“I’m quite a big guy and I’ve only got one leg. So the only way I could get out of the car was to climb into the back and then open the boot and crawl out.
“I ended up halfway up the grass banking at the back trying to get the wheelchair out. We managed it in the end, but it was a real struggle.
“You expect some car parks are going to be difficult for disabled people, but not one at a major hospital like RPH.”
Mel Close, chief executive of Disability Equality North West, said: “It all goes back to when the particular car park was designed. There is definitely a move with new-builds to provide wider bays.
“For disabled people it’s not just about being able to park near to the door so they don’t have far to go. It’s about being able to open the car door and get out. The wider the spaces the better.
“We have come a long way since the time the Royal Preston Hospital was opened. But, while some bays on this car park have been extended, some haven’t.
“And I suspect the ones which haven’t met the planning regulations in the seventies and eighties. Today’s recommendations are much different.
“These particular bays, where this couple parked, are not fit for purpose. They are not accessible, especially for people with wheelchairs.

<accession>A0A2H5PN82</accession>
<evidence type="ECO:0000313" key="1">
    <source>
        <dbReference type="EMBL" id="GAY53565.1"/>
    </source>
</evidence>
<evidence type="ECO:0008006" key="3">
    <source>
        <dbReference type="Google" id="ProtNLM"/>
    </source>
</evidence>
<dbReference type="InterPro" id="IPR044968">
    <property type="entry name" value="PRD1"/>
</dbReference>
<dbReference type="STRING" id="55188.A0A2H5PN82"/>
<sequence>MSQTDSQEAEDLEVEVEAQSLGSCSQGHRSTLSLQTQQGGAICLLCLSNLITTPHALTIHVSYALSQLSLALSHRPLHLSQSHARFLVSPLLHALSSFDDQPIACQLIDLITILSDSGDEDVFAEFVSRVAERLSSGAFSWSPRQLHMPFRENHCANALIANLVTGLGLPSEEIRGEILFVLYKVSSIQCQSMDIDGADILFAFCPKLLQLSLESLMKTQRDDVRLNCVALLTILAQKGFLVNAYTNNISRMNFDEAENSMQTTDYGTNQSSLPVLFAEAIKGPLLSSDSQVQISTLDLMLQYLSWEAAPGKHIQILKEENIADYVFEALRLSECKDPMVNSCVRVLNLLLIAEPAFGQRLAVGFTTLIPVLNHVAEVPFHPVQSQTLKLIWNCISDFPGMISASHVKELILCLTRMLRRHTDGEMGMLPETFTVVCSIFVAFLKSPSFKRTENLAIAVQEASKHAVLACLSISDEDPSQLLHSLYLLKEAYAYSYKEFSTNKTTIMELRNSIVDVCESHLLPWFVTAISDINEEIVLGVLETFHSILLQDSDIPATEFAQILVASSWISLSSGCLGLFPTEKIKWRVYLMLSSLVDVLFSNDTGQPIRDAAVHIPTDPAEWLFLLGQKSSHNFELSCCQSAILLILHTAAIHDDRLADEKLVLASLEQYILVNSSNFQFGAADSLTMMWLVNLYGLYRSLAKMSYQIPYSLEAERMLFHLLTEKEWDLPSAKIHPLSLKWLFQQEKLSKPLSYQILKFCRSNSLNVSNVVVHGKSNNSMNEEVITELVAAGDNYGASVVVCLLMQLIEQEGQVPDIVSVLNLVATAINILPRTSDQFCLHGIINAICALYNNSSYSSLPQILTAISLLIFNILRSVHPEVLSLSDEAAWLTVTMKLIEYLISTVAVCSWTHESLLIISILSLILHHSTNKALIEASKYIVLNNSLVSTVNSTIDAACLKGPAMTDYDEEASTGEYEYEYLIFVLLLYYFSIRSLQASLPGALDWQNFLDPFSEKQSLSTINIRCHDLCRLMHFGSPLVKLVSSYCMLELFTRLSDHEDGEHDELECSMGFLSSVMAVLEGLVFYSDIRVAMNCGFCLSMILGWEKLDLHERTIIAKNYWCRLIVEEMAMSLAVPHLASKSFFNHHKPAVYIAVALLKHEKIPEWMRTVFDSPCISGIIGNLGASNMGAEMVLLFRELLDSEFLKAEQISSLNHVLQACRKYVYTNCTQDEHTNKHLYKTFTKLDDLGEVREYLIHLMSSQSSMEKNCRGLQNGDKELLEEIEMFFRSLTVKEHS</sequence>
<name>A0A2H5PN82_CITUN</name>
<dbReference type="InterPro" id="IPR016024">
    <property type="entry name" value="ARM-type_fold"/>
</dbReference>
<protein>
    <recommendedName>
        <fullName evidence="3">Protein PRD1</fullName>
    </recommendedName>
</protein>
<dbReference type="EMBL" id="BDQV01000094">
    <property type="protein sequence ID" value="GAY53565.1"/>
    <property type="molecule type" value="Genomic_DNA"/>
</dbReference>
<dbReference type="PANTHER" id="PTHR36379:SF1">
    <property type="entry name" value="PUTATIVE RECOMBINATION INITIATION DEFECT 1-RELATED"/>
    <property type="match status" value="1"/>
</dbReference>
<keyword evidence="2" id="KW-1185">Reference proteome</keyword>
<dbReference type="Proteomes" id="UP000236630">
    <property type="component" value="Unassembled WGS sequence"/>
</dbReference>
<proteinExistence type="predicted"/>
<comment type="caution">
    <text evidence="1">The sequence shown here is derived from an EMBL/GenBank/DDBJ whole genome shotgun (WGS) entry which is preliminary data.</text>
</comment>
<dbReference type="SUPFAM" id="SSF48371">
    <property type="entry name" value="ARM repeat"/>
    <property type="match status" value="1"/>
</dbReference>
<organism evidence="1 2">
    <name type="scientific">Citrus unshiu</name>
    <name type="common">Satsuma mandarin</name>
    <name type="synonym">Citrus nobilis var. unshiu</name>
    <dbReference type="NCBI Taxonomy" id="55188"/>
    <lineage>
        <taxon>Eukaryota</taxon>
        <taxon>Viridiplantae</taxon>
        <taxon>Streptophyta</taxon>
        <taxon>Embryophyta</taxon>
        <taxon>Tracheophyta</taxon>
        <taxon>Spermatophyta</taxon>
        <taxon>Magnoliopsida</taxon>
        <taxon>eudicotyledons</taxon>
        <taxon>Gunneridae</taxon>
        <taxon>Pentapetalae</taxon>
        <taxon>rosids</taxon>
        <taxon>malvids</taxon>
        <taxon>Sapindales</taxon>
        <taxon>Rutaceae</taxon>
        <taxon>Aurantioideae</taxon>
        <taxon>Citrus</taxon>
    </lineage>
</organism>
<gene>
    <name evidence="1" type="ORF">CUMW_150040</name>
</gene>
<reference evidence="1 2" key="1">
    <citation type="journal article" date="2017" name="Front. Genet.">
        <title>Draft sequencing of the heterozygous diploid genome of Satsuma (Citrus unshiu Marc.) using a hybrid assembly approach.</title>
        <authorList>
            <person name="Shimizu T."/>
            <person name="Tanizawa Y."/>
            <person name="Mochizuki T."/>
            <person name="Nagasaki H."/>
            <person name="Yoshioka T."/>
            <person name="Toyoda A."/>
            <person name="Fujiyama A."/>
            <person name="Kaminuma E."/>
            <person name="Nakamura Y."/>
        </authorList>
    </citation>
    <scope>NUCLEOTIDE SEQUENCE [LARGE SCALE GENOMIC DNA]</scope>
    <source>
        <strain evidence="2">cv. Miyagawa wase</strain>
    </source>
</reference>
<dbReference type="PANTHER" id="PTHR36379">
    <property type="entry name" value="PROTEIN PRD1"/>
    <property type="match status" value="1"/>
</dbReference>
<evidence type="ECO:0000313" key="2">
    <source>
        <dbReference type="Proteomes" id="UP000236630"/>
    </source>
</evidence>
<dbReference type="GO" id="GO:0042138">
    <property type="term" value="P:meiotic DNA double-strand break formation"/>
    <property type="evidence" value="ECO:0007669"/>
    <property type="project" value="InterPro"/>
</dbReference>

“But parking is an issue for everyone at that hospital. They need to redesign it all and re-do all the car parks.
“There isn’t enough space for all the people who use the hospital. But I would urge them to sort out the disabled car park in particular.”
Lancashire Teaching Hospitals NHS Foundation Trust, which runs the Royal Preston Hospital, say congestion around the hospital site is the chief problem.
“We have a number of enlarged disabled parking spaces across our car parks. Unfortunately we are unable to convert all our disabled spaces to enlarged disabled bays as this would significantly reduce the amount of car parking spaces available on an already congested site,” said car park services manager Frank Miller.
“If anybody has any problems trying to park we encourage them to speak to our car park attendants, either in person or via the intercom button at the car park barriers, who will be able to offer assistance and will direct patients to enlarged parking bays if required.”
Hospitals are facing a ‘thankless task’
Mark Osmond visits car parks for a living.